Friday, October 19, 2012

How to Remove a Glued on Mirror

*Note: This method worked for me, but it might not work for you depending on what kind, and how much, glue was used, and your type of mirror.  Please take appropriate cautions and do your research as this can be dangerous.  If you are injured, or the project does not go as planned after following these tips, Live from B5 and myself, are in no way liable.*

So, last weekend, my mom, sister and my BFF Lynn came over to get our painting on in the bathroom.  You can see the transformation here.  First thing we had to do was remove the mirror.  We thought it would be easy since it was simply held on with 4 mirror clips.    Pry the clips up, slip the mirror out, no problemo.

Not so much.  The mirror was glued to the wall.  Who DOES that??  We were not impressed.  I researched quite a bit (thanks Google) on how to remove a glued on mirror.  Everything I read stated that there was a high probability the mirror would break, which was something I did not want to happen as I have big plans for this mirror in my entryway.  We knew just by lightly pulling on it that it was not glued all over but in certain spots.  So we needed to find out where those spots were.  We tried a metal coat hanger, but it was too thick to fit between the back of the mirror and the wall.  The only other thing I had was a small hack saw blade.
We wrapped some tape around the end so it wasn't sharp on our fingers, then removed it from the plastic holder so we just had the blade.  (This was probably not the smartest tool to use, but it was all I had on hand and it wasn't overly sharp to begin with.  Please be careful.)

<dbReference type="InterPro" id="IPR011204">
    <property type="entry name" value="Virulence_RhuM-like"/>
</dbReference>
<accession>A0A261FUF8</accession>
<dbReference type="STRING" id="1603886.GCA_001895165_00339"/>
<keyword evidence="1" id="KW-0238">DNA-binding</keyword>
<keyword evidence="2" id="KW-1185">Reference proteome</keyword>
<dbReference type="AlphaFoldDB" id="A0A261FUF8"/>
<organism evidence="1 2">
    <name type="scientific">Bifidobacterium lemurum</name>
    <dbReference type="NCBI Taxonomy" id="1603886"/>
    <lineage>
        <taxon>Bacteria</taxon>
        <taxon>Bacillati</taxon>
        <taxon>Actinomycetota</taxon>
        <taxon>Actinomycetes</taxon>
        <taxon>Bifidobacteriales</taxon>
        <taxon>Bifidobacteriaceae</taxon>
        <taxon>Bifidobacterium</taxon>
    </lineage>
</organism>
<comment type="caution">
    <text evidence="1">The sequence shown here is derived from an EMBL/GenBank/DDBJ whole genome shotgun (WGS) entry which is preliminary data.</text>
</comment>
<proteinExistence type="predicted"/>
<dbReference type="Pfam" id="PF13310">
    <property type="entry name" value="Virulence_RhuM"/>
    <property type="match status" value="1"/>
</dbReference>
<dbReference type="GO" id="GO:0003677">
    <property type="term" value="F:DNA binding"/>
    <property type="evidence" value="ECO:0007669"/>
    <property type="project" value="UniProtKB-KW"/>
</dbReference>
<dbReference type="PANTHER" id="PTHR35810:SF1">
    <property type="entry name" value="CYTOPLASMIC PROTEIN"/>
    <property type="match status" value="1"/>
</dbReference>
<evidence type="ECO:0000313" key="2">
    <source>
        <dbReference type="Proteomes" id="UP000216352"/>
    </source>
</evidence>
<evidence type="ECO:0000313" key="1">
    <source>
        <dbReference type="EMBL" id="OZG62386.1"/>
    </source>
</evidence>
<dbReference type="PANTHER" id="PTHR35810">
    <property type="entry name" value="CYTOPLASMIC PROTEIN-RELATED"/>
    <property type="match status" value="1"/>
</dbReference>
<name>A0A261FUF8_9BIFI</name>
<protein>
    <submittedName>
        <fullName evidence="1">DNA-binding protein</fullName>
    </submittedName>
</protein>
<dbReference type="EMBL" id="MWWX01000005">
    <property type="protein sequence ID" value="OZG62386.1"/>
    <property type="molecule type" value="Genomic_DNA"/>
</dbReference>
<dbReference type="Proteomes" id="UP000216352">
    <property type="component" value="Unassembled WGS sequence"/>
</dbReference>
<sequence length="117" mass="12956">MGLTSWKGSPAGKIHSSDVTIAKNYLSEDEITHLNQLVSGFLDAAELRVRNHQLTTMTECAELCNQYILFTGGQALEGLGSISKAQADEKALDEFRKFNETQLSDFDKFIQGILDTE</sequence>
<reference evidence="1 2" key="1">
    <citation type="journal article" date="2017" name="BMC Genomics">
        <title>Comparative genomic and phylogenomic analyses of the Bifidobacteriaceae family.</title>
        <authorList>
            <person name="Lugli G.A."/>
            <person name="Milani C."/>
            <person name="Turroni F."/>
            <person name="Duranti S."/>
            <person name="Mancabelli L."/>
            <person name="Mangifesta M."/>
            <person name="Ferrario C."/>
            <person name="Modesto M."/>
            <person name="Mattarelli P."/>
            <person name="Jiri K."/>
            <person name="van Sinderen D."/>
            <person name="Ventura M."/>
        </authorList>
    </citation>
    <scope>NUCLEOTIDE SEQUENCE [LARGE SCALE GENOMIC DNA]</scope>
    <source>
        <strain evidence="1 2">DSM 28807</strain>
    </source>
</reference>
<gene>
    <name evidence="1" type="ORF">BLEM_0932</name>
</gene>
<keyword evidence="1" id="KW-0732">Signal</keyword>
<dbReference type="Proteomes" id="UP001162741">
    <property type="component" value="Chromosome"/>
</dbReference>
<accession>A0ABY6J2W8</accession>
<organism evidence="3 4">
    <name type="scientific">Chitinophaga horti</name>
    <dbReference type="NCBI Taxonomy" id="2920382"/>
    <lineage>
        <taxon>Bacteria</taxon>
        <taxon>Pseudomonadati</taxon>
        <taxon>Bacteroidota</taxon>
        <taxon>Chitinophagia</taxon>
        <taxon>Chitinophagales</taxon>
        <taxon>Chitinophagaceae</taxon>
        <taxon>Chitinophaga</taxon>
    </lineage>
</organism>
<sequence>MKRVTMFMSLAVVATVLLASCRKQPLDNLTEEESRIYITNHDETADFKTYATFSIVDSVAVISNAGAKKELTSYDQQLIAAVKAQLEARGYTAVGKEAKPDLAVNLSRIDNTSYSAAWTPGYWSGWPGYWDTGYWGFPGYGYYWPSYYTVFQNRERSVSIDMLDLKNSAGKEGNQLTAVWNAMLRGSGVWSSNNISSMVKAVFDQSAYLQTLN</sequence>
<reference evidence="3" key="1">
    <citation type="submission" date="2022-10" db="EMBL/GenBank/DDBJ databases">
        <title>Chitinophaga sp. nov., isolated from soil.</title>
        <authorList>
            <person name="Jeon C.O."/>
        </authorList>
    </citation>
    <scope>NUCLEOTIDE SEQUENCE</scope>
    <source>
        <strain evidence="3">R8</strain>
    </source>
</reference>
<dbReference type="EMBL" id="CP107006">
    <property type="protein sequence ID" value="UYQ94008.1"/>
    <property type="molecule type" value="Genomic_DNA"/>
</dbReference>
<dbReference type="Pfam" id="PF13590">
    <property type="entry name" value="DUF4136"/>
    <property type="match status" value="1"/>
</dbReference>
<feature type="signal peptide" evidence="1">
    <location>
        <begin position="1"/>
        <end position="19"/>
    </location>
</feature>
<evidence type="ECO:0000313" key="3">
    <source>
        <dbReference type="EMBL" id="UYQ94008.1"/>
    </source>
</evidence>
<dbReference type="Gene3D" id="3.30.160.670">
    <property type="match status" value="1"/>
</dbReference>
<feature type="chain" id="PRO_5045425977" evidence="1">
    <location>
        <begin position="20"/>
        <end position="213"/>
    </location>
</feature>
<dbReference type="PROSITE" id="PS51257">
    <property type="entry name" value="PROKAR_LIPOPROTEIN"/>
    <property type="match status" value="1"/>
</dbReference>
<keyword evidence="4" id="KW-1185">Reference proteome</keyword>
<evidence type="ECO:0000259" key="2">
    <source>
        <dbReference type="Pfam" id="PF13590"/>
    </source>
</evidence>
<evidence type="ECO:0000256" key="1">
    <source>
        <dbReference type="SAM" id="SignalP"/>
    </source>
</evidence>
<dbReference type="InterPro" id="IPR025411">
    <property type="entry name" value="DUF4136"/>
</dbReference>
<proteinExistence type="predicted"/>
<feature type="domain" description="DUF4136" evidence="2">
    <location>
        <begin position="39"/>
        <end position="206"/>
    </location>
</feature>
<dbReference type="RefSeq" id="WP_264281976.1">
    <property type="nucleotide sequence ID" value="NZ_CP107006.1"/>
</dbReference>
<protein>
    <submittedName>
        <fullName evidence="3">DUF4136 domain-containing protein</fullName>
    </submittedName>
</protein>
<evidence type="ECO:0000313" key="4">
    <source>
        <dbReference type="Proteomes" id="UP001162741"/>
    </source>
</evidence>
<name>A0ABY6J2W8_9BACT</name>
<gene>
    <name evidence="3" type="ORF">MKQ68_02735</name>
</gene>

I got my hair dryer, set it to hot, and blew it right at the mirror while someone else stuck the blade behind the mirror.  When they hit the glue, I aimed right for it in an attempt to melt it.  It worked and we were able to eventually saw through the sticky mess.  (Please be aware your "tool" will get really sticky, so don't don't use your favourite one!) 

The mirror will get really hot, so don't touch it (not that I'm speaking from experience or anything...oops).  Also, don't try aiming the hair dryer behind the mirror.  It doesn't work any better, and just serves to make the edges of the mirror really hot.
DO NOT, under any circumstances pull the mirror towards you until you are 100% sure all the glue is melted and sawed through.  Make that 150% sure.  If you pull the mirror, and it is still glued, you risk breaking it and sending sharp shards flying towards your body and face.  If you are worried about this, or your mirror is quite large, you can cover it in duct tape to prevent large pieces from flying at you.  Also, make sure you wear long sleeves and a face mask for protection.  My mirror was not that large, and only glued in 3 places so we felt confident in not taping it.
After 2 hours (yes, it took that long) the mirror was free!
We were left with lots of tar-like goop on the wall.  We tried with the hair dryer to melt it and then peel it off, but it ended up being easier to peel it dry.  What didn't come off in our fingers, we sanded smooth before painting.
Here's the wall now and you can't even tell:
This method, although it took a little longer, ensured the mirror would not break.  All you need is something to saw through the glue and a hair dryer.  But as stated above, this method worked for me, but it might not work for you depending on what kind, and how much, glue was used and your type of mirror. Please take appropriate cautions and do your research as this can be dangerous.


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